“It is an honor to bestow the Genesis Lifetime Achievement Award on Justice Ruth Bader Ginsburg,” said former Supreme Court president Aharon Barak at that ceremony. “Without a doubt, she is one of the great legal minds of our time; an outstanding Jewish jurist whose fearless pursuit of human rights, equality and justice for all stems from her Jewish values. It is a privilege to celebrate her here in Israel.”

Also during that visit, Jane Lute, special coordinator on improving the United Nations response to sexual exploitation, and Dr. Sunitha Krishnan, a globally known activist and fighter against sex trafficking in India, spoke at a number of events organized by Genesis, including a conference on women’s rights and violence prevention, a lecture at the Tel Aviv University, and a meeting with staff and volunteers at the headquarters of the Association of Rape Crisis Centers of Israel.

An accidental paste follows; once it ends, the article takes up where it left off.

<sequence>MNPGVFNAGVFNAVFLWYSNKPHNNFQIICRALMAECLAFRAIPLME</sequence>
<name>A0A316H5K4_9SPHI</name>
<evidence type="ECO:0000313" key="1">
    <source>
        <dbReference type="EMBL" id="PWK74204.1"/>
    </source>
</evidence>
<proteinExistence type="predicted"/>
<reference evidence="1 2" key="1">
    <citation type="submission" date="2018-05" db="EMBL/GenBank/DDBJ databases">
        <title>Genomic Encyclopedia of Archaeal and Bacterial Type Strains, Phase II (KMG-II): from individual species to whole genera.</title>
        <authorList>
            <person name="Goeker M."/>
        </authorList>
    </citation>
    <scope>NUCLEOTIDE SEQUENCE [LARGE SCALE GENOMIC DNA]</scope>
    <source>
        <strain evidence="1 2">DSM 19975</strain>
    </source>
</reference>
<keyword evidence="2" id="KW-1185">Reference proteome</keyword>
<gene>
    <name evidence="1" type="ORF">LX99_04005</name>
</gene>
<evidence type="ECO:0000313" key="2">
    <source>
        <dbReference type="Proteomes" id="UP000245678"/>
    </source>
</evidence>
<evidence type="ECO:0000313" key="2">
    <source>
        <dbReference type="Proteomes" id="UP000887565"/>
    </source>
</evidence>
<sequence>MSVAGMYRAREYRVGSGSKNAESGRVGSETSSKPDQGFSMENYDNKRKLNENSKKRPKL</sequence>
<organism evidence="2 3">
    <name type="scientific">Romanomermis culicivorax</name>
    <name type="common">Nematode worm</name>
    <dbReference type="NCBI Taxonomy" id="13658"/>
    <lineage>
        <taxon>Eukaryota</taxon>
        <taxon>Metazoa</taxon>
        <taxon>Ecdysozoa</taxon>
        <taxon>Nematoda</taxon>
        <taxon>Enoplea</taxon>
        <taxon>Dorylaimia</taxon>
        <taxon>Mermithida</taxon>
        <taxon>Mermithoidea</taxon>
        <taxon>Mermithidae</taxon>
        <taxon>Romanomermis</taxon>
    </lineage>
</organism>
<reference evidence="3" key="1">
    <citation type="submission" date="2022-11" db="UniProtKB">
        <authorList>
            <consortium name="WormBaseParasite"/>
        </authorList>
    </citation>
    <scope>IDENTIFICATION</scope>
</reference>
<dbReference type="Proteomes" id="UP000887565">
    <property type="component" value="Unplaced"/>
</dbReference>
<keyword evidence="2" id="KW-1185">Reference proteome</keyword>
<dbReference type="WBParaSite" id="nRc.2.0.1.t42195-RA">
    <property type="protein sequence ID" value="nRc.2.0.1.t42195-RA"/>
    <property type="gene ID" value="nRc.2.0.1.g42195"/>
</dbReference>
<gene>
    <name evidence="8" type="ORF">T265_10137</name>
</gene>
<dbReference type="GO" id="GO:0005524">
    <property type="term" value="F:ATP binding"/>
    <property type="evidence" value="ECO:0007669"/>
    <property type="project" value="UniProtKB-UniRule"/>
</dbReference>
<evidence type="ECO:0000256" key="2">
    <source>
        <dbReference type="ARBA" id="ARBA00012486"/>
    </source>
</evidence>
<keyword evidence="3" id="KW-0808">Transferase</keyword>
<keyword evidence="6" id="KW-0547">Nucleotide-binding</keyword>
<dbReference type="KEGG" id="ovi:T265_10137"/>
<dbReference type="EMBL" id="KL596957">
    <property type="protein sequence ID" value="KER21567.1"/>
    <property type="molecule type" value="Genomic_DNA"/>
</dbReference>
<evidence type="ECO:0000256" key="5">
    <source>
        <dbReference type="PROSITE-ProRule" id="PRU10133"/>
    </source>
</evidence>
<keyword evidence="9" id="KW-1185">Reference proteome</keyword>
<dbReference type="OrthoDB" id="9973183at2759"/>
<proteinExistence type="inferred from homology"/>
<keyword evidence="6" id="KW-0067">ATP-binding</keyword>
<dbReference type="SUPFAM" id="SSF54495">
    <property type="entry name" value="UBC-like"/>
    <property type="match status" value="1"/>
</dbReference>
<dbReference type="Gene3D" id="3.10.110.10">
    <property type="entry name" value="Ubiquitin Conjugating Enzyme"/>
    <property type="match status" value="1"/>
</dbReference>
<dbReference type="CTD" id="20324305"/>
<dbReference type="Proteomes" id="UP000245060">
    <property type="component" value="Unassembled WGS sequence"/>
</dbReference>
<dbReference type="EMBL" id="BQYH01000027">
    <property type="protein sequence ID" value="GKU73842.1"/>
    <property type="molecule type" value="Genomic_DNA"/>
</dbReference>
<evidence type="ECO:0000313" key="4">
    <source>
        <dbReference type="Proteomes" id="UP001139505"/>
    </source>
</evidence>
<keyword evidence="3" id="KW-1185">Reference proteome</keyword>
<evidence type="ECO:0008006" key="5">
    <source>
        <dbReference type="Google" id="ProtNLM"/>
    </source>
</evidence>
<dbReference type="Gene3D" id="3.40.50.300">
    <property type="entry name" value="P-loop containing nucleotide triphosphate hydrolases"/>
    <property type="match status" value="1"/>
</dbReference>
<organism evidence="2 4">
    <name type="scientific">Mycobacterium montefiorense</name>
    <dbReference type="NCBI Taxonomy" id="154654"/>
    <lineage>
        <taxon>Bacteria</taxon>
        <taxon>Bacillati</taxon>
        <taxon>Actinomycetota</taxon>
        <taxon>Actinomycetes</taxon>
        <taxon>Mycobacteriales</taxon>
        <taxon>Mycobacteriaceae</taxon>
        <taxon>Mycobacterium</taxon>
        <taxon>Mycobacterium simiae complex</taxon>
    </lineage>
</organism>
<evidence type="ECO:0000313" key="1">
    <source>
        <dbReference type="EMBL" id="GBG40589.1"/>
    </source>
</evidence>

The year of the woman

Britavsky said she expects this year’s grantees to have a systemic, across-the-board impact on the women’s movement in Israel over the next years.

Among the grantees is Achoti, which runs economic empowerment activities for women who face economic hardship and live in the geographical and social periphery. Similarly, Ajeec Nisped helps provide the tools to Arab high-school graduates necessary to succeed in universities and in the workforce. The Association for the Improvement of Women’s Status Lakia runs a program that combines lectures and course work to promote empowerment and employment of Bedouin women.

Other grantees include IGY, which will execute a project directed at the LGBTQ community. Kemach (also known as Movilot) promotes excellence and employment leadership among ultra-Orthodox women and strives to realize their potential as a force for advancement within the Israeli economy, while at the same time preserving their identity.